English salad sauce was used as a cheaper alternative to mayonnaise and other similar posh or tricky to make dressings. Nothing to be ashamed about, says Jane, and it comes from Eliza Acton – a cook that pops up again and again in English food, so I assumed it would be some kind of delicious sauce that would be akin to Heinz Salad Cream. In fact Charlotte and I were actually excited at the prospect. We shouldn’t have got excited though as it was pretty crap. However, as a bit of English food history, it is interesting; it’s unbelievable how much our palates have changed. By the way, the sauce is a basic sauce that can (and definitely should) be flavoured with extra ingredients: tomato ketchup, anchovies, or whatever. I went for capers as we were having it with salmon fishcakes.
Sieve two hardboiled egg yolks and stir in one raw yolk and season with salt, white and Cayenne pepper and ¼ teaspoon of sugar along with a teaspoon of water. Gradually mix in ¼ pint of double cream and whisk until thickened. Now flavour with a little lemon juice or a flavoured vinegar. Lastly, add any additional flavourings. Dress the salad with the sauce – don’t forget to slice the leftover egg whites to use in the salad.
#170 English Salad Sauce. Not what I was expecting at all. Quite runny and unsatifying, bland and boring. We made taste okay with the addition of lots of seasoning and a shed-load of capers. Definitely give this a miss, tartar sauce, salad cream or mayonnaise would have been the best thing to have. Oh well, you can’t win them all – 3/10.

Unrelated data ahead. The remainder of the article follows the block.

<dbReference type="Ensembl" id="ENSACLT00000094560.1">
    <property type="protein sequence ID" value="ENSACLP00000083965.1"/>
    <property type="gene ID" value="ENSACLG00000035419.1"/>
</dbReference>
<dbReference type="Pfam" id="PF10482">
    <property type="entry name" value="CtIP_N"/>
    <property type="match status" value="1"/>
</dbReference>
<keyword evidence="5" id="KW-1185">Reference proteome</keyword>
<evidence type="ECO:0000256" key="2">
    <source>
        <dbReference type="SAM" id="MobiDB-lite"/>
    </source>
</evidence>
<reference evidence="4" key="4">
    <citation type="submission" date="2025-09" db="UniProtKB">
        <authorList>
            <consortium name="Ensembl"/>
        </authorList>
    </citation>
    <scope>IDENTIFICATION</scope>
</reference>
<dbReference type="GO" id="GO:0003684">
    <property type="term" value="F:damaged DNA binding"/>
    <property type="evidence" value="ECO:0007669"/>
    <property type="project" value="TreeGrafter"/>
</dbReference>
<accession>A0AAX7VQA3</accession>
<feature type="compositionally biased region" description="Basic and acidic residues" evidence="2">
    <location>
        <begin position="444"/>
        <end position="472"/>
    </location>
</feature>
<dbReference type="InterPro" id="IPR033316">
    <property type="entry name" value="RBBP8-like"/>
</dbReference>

FYI: Eliza Acton (1799-1859) was a cook and poet. She was the first person write a cook book for normal folk, anmd was the first to include cooking times and ingredients lists in her recipes. Years later Mrs Beeton based her much more popular book on Acton’s writings. Cheeky!
I want to clock up some Grigson recipes so that the 100th is something exciting before Christmas with a hare, otherwise it’ll be something boring like Welsh rarebit or something. The first of these is mayonnaise. Surprised it’s in there, really; I know we all use it, but it’s not English. Who am I to judge? Apparently, in 1861 Mrs Beeton, took it as read that mayonnaise was well established here. Funnily enough, I’ve never actually made my own mayonnaise and only ever bought it from the supermarket and wasn’t sure what to expect. If you haven’t, have a go – it’s dead easy. I don’t know what the fuss is about getting the yolks and oil to emulsify and not split; just don’t rush it, and you’ll be fine…
Beat 3 egg yolks with a whisk along with a teaspoon of Dijon mustard (English is way too strong for this) and a dash of lemon juice or white wine vinegar. When they start to thicken slowly add ½ pint of groundnut or olive oil (I actually used both at a ratio of about 4:1). Add the oil drop by drop as you whisk at first. If you’re wrist begins to ache take a little rest. You can be braver with the oil as you get to the half way mark. When all is added, season with salt and pepper and extra lemon or vinegar if needed. Easy!
FYI: No-one is really sure of the origin of the name – there are two theories; first, says Larousse Gastronomique, is that it is a popular corruption of moyeunaise, derived from the very old French word moyeu, which means yolk of egg. Or it came from mayennaise after Charles de Lorraine, duke of Mayenne, famous for taking the time to eat his chicken with cold sauce before being defeated in the Battle of Arques. What a trouper. I prefer the second story.
#93 Mayonnaise – 6/10. Not disappointed as such, but unprepared, I think the right word might be. Home-made mayonnaise is absolutely nothing like shop-bought. They are incomparable. This mayonnaise was rich and slightly bitter in flavour and not good when I dipped my finger in to check for seasoning. However, when I tried it out on my favourite sandwich – mature Cheddar, picked beetroot and mayonnaise, I changed my mind and thought it was very good. I just think I’m too used to the bland old Hellman’s to be a convert…Is that wrong?